What I liked: I liked how it read quickly for me and it was full of fun and engaging characters. What I didn’t like: That you have to wait for the rest of the series. Overall Impression: Jen Turano is a new author and I can say that I will be reading more of her books in the future. I enjoy reading the story from both Eliza’s and Hamilton’s points of view. To me this seemed to make the book read a little faster. If you are looking for a funny fast read with a little suspense thrown in then this is the book for you. I liked how Eliza who was a “Lady” took it upon herself to investigate who stole her inheritance and went to go find them. Along the way Eliza meets Agatha who becomes her partner in crime. I can’t imagine going from being a Lady to a Nanny and in a new country to boot. After Eliza meets Hamilton they decide to work together as they are looking for the same enemy. You will also see how they grow closer to each other while on their “journey”. I know a few of the people we have met along the way will be in the future books in The Lady of Distinction Series. 4 Stars for me.
I loved every moment of it!
I really wanted to like this one since I liked its main character right off, but the dialog was weak and the spiritual element felt tacked on. It may be that the books later in the series are better.
Jen Turano in her new book, "A Change of Fortune" published by Bethany House Publishers takes us into the life of Eliza Sumner. From the back cover: Lady Eliza Sumner is on a mission. After losing her family, her fiance, and her faith, the disappearance of her fortune is the last straw. Now, masquerading as Miss Eliza Sumner, governess-at-large, she's determined to find the man who ran off with her fortune, reclaim the money, and head straight back to London. Much to Mr. Hamilton Beckett's chagrin, all the eyes of New York society-all the female ones, at least-are on him. Unfortunately for all the matchmaking mothers and eligible daughters, he has no plans to marry again, especially with his hands full keeping his business afloat and raising his two children alone. When Eliza's hapless attempts to regain her fortune put her right in Hamilton's path, sparks instantly begin to fly. The discovery of a common nemesis causes them to join forces, but with all their plans falling by the wayside and their enemies getting the better of them, it will take a riot of complications for Hamilton and Eliza to realize that God just might have had a better plan in mind all along. Let me start out by saying that I think "A Change Of Fortune" should be made into a major motion picture. Jen Turano has given us one really fun book filled with some great characters and a rollicking plot. Lady Eliza Sumner is a Lady, that means she has never worked and on top of that she is a bit clumsy. So what happens? Her fortune is stolen so she has to come to New York to steal it back hiding in the role of a governess. Eliza is not a very good thief so, naturally, she winds up in jail and has to be bailed out by new friend, Hamilton Beckett. Now they must join forces to try to reclaim Eliza's fortune. Along the way romance develops and the book picks up from there. Eliza and Hamilton are extraordinary and well written. This is a just plain fun, exciting story that entertains while giving us an adventure. Ms.Turano has batted in a winner and I enjoyed it a lot. I am so looking forward to more from this very talented author. Disclosure of Material Connection: I received this book free from Bethany House Publishers. I was not required to write a positive review. The opinions I have expressed are my own. I am disclosing this in accordance with the Federal Trade Commission's 16 CFR, Part 255: "Guides Concerning the Use of Endorsements and Testimonials in Advertising."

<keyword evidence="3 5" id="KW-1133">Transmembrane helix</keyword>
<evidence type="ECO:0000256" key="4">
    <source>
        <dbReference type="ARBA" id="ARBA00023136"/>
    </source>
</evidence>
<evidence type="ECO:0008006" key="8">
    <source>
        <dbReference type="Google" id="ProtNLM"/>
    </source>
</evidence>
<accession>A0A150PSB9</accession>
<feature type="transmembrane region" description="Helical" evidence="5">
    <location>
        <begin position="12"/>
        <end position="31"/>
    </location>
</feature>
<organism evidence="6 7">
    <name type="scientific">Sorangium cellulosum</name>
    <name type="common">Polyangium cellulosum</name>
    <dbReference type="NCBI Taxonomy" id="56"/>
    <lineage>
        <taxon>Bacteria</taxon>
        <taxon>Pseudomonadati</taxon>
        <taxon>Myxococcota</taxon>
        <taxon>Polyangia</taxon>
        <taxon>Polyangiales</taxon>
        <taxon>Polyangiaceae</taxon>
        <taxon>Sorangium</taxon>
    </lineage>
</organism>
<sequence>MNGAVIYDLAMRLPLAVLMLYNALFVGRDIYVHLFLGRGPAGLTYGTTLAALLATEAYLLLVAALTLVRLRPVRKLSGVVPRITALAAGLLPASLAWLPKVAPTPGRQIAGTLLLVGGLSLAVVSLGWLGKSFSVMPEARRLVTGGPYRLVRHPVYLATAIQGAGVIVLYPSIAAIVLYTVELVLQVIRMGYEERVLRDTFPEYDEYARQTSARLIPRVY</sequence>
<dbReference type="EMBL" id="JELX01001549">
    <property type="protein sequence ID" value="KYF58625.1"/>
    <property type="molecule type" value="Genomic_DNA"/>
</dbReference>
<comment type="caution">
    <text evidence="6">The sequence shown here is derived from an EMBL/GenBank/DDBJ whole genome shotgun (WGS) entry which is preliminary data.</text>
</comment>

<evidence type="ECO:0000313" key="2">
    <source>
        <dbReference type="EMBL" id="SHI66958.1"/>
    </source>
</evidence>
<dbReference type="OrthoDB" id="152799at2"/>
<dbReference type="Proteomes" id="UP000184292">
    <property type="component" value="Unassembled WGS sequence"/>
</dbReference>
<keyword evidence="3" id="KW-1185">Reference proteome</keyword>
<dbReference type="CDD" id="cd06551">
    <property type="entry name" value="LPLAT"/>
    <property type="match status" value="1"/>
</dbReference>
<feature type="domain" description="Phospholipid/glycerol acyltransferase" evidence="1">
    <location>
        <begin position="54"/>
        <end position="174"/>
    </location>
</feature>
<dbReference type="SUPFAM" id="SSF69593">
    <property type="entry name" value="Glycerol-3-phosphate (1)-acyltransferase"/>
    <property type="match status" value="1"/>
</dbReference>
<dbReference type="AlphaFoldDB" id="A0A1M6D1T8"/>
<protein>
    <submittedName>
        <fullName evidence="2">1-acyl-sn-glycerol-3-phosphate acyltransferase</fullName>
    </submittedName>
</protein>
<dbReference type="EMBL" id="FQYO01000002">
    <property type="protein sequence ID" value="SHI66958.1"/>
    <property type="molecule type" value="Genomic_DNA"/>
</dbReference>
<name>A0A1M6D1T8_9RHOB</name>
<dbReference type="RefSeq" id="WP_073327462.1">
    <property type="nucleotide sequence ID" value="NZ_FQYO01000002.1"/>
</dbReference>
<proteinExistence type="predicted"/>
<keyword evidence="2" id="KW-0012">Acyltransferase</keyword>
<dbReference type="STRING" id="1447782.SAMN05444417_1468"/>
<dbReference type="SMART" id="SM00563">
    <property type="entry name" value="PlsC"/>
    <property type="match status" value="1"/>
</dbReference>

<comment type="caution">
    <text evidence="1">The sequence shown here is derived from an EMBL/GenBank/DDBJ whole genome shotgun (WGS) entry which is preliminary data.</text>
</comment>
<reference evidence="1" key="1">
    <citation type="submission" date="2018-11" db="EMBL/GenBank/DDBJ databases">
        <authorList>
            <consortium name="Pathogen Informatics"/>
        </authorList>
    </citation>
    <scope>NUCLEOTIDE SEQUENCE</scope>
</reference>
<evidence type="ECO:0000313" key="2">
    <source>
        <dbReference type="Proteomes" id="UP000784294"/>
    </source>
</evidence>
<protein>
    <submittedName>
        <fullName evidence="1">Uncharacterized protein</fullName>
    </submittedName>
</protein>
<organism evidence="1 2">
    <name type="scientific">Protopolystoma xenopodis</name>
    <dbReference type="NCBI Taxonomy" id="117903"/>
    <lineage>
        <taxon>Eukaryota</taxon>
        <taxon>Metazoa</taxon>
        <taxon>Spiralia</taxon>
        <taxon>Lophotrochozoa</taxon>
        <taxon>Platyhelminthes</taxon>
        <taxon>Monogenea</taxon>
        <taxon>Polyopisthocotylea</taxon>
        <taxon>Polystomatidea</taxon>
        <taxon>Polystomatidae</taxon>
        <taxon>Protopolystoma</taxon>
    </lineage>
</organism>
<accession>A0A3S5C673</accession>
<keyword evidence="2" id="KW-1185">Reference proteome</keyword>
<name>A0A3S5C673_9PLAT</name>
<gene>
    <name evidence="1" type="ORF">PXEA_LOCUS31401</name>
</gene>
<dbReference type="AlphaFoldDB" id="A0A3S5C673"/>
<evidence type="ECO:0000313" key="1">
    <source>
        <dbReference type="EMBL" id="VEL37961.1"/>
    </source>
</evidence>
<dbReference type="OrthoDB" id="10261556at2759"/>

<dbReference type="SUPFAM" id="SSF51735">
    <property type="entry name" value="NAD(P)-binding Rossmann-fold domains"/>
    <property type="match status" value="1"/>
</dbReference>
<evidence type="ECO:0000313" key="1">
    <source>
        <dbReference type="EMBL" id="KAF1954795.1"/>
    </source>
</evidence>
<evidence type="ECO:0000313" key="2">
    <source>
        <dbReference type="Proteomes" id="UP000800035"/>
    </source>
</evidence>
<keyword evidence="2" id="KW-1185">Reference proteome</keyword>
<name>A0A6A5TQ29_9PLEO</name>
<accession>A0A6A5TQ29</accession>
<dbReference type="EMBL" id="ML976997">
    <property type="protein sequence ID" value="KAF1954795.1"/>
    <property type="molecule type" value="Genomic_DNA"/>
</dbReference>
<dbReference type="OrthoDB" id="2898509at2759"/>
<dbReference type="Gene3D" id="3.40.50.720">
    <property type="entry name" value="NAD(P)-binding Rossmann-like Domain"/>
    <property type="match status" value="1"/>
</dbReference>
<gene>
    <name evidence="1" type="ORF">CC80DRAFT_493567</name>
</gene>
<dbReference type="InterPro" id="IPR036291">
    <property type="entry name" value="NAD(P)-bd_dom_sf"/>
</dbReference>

I thoroughly enjoyed this romantic story. It contained a little sadness, intrigue, suspense, humor, and happiness. I loved the characters which were full of compassion, love, caring and fearlessness.
I found this book to be very very good. There was a good flow good action and the author captured a true love story. So very clean book no foul language. I would highly recommend this to anyone. Kathy Weekly
Although somerimes amusing, this book is just average Everyone mutters a lot, I found it annoying